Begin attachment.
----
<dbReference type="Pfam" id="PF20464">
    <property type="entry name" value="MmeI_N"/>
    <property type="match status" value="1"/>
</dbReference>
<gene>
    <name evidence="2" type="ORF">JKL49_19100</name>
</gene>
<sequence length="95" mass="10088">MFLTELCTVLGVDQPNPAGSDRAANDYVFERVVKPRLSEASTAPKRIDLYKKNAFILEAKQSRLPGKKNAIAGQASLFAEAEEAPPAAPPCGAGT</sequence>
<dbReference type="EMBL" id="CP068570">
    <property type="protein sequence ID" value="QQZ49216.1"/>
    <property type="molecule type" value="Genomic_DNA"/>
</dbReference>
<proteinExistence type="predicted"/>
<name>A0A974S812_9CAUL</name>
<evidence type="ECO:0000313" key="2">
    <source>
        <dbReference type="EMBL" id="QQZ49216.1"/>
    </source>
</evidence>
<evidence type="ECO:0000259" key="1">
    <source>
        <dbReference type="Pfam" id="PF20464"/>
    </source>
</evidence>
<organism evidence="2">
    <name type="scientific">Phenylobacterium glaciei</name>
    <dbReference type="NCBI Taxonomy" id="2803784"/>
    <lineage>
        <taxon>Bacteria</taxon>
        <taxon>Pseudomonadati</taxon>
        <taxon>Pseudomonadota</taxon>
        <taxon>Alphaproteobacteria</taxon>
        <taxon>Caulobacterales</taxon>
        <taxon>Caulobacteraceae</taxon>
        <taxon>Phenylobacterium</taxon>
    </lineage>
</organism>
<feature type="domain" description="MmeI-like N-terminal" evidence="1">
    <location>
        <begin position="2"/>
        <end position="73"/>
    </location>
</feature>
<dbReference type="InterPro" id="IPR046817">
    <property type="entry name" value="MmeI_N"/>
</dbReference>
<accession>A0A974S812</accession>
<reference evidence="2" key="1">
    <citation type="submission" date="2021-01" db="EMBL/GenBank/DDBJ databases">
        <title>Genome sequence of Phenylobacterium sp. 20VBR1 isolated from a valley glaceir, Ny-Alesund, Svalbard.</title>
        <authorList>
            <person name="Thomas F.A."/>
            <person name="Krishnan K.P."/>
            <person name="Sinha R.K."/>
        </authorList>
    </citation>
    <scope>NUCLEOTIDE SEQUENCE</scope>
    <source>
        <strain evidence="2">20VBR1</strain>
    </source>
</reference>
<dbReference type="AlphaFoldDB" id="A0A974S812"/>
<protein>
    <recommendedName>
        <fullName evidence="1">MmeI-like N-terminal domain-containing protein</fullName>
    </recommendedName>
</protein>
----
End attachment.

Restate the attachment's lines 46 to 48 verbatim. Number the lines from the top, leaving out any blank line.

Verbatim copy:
</dbReference>
<accession>A0A974S812</accession>
<reference evidence="2" key="1">